North Cascades Larch Madness
Western Larch (Larix occidentalis) #25781 Purchase
Just about everybody knows that some of the best fall colors can be found in New England, or for that matter just about anywhere east of the Mississippi. The Colorado Rockies and California Sierra have their own spectacular displays of aspens, And even the Southwest can put on a good show with their cottonwoods. But in comparison, the Pacific Northwest isn’t exactly known for dazzling fall color.
Those not familiar with the Northwest may not know about the magical displays of yellow and gold put on by two kinds of trees. I’m referring to the Lyall’s or Subalpine Larch and the Western Larch. The needles of these two unusual coniferous trees turn a brilliant gold every fall before they are shed. Both varieties grow in very specific areas. And with the right lighting, they can put just about any Vermont forest to shame. But you’ll have to do your homework and legwork to find the best displays. In this post, I’ll be concentrating on the subalpine larch variety.
Liberty Bell Mountain North Cascades #64568 Purchase
Locating the Subalpine Larch
The Lyall’s Larch resides in subalpine and alpine areas, generally above 5500′ on colder northeast-facing slopes, in a narrow band from the eastern slopes of the North Cascades to the Purcell and Selkirk Mountains of British Columbia. They can also be seen in the Canadian Rockies, with Lake Louise roughly being their northern limits.
In the North Cascades, you’ll have to do some hiking to get to see the best displays. Some spots, like the Enchantments of the Alpine Lakes Wilderness, demand a strenuous multi-day trek gaining over 5000′ feet of elevation along the way. Although there are some more accessible areas, such as hikes around Rainy Pass and Washington Pass on North Cascades Highway.
Hiking and photographing during the peak larch season on a calm sunny day is an experience you won’t soon forget. The sky at this altitude can be an intense blue contrasting beautifully against the vibrant gold of the trees. Tolkien fans will easily associate this experience with the Lord Of The Rings chapter on Lothlorien.
Timing Is Everything
Aside from finding and hiking to the desired location timing and weather is crucial. The Lyall’s Larch generally starts turning color in the last week of September. The colors peak in the first week of October and are gone by the middle of the month. The peak of the season can last anywhere from two days to a week, depending on the weather.
Since the needles of this tree are very soft and delicate, once they start changing color they can easily fall off in a wind rain, or snowstorm. Of course, this is also the time of year when the weather can be very unpredictable. However, seeing the larches on a clear day just after fresh snow can be a very rewarding experience.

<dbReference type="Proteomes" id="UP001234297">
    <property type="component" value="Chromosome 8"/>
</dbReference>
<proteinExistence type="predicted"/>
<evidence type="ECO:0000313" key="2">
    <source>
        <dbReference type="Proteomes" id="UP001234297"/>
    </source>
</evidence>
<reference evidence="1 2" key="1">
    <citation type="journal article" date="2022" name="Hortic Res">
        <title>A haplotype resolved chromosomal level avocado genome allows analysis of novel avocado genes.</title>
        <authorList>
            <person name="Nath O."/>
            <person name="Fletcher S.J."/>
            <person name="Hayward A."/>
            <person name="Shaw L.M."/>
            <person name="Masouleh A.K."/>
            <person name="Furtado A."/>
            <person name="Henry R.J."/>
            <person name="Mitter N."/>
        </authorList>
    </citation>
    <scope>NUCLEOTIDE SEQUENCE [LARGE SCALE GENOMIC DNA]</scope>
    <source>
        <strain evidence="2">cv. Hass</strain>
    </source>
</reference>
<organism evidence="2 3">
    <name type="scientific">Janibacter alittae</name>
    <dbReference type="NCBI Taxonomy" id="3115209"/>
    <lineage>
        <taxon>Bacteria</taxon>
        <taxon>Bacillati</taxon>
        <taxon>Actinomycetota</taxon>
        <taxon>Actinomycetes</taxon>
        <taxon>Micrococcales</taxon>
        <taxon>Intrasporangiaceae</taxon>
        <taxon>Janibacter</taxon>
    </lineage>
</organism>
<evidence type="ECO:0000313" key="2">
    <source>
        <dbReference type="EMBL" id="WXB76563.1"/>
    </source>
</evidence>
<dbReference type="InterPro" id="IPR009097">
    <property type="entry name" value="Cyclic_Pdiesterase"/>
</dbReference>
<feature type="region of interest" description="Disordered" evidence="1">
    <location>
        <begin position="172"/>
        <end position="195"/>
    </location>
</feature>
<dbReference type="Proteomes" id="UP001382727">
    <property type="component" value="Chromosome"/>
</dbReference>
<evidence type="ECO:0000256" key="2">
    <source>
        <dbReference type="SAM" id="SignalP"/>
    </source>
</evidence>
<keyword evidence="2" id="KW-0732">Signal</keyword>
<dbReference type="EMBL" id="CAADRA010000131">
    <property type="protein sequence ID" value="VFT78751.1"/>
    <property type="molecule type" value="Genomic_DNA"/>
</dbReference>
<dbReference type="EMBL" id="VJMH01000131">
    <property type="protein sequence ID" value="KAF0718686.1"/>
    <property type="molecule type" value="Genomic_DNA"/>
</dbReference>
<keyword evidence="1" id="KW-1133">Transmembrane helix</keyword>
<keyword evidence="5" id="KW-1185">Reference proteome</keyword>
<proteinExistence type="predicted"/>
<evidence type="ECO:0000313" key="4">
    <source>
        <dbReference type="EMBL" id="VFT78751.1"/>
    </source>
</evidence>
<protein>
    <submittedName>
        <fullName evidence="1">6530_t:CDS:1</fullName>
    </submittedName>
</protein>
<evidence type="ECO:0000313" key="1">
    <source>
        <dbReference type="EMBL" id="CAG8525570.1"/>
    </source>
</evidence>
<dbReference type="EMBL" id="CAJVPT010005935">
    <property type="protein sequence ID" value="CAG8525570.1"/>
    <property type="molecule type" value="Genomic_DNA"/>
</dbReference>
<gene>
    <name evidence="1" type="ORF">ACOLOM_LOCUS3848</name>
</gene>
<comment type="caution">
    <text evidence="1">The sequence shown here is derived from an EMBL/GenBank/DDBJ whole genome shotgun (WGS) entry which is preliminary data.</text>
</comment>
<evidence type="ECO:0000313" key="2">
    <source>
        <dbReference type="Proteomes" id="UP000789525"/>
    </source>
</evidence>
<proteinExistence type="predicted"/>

Lake Ann North Cascades #64599 Purchase
A good plan would be to stay in a prime location for several days near some lakes. Clear sunny weather followed by cloudy weather and then a light dusting of snow is optimal. This happened to me one year when visiting the Purcell Mountains of B.C. After six days I came away with a wide variety of alpine landscape images. I was a bit nervous on the last day since it was snowing heavily. I wasn’t sure if my vehicle at the trailhead would be snowed in! It turned out to be a close call, several more inches could have prevented my escape.
Leave No Trace
And now for a short lecture. Larches grow in sensitive easily damaged alpine environments. With an ever-growing crush of people seeking them out, these areas can soon show signs of overuse. As I’ve been saying in previous posts, don’t even think about visiting a wilderness area unless you are prepared to follow the guidelines of Leave No Trace (LNT). All wilderness areas throughout the world are under incredible pressure from growing amounts of visitors. So please do your part to tread lightly and help preserve these precious areas for future generations!
To learn more about the principles and practicing LNT please take a few minutes to visit the Leave No Trace Center for Outdoor Ethics. Your children and grandchildren will thank you!
Seven Leave No Trace Principles
- Plan ahead and prepare.
- Travel and camp on durable surfaces.
- Dispose of waste properly.
- Leave what you find.
- Minimize campfire impacts (be careful with fire).
- Respect wildlife.
- Be considerate of other visitors.
Purcell Mountains Larches British Columbia #25762 Purchase
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Also, check out Methow Valley Fall Foliage for more fall photography locations!